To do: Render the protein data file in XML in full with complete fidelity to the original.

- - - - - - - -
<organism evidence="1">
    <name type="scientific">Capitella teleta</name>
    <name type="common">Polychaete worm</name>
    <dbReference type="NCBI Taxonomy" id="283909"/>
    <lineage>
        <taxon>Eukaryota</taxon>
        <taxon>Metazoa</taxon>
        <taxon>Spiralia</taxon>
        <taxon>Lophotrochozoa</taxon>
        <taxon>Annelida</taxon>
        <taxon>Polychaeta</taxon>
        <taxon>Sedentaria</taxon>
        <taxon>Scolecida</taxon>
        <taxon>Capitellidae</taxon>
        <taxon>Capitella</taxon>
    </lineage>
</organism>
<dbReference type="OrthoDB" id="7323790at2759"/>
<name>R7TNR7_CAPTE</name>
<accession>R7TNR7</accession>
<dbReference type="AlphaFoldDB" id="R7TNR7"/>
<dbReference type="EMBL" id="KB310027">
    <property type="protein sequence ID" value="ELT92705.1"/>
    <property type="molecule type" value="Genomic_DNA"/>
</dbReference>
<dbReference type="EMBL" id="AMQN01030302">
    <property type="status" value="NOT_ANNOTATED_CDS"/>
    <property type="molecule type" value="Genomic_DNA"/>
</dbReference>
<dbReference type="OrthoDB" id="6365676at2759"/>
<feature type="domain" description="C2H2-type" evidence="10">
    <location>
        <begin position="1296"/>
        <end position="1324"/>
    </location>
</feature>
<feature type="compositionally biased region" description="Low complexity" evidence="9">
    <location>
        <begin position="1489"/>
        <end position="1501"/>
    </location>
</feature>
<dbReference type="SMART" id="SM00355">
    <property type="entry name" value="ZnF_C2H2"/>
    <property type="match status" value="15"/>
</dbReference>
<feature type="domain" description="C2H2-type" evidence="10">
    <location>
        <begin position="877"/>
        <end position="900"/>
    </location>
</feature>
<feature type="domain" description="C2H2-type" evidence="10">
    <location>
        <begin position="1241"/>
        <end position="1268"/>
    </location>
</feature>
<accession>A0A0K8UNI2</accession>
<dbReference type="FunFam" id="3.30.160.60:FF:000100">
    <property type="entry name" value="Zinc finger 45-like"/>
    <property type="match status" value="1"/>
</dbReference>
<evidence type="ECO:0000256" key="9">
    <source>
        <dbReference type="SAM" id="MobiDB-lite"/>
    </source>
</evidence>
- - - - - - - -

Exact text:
<organism evidence="1">
    <name type="scientific">Capitella teleta</name>
    <name type="common">Polychaete worm</name>
    <dbReference type="NCBI Taxonomy" id="283909"/>
    <lineage>
        <taxon>Eukaryota</taxon>
        <taxon>Metazoa</taxon>
        <taxon>Spiralia</taxon>
        <taxon>Lophotrochozoa</taxon>
        <taxon>Annelida</taxon>
        <taxon>Polychaeta</taxon>
        <taxon>Sedentaria</taxon>
        <taxon>Scolecida</taxon>
        <taxon>Capitellidae</taxon>
        <taxon>Capitella</taxon>
    </lineage>
</organism>
<dbReference type="OrthoDB" id="7323790at2759"/>
<name>R7TNR7_CAPTE</name>
<accession>R7TNR7</accession>
<dbReference type="AlphaFoldDB" id="R7TNR7"/>
<dbReference type="EMBL" id="KB310027">
    <property type="protein sequence ID" value="ELT92705.1"/>
    <property type="molecule type" value="Genomic_DNA"/>
</dbReference>
<dbReference type="EMBL" id="AMQN01030302">
    <property type="status" value="NOT_ANNOTATED_CDS"/>
    <property type="molecule type" value="Genomic_DNA"/>
</dbReference>
<dbReference type="OrthoDB" id="6365676at2759"/>
<feature type="domain" description="C2H2-type" evidence="10">
    <location>
        <begin position="1296"/>
        <end position="1324"/>
    </location>
</feature>
<feature type="compositionally biased region" description="Low complexity" evidence="9">
    <location>
        <begin position="1489"/>
        <end position="1501"/>
    </location>
</feature>
<dbReference type="SMART" id="SM00355">
    <property type="entry name" value="ZnF_C2H2"/>
    <property type="match status" value="15"/>
</dbReference>
<feature type="domain" description="C2H2-type" evidence="10">
    <location>
        <begin position="877"/>
        <end position="900"/>
    </location>
</feature>
<feature type="domain" description="C2H2-type" evidence="10">
    <location>
        <begin position="1241"/>
        <end position="1268"/>
    </location>
</feature>
<accession>A0A0K8UNI2</accession>
<dbReference type="FunFam" id="3.30.160.60:FF:000100">
    <property type="entry name" value="Zinc finger 45-like"/>
    <property type="match status" value="1"/>
</dbReference>
<evidence type="ECO:0000256" key="9">
    <source>
        <dbReference type="SAM" id="MobiDB-lite"/>
    </source>
</evidence>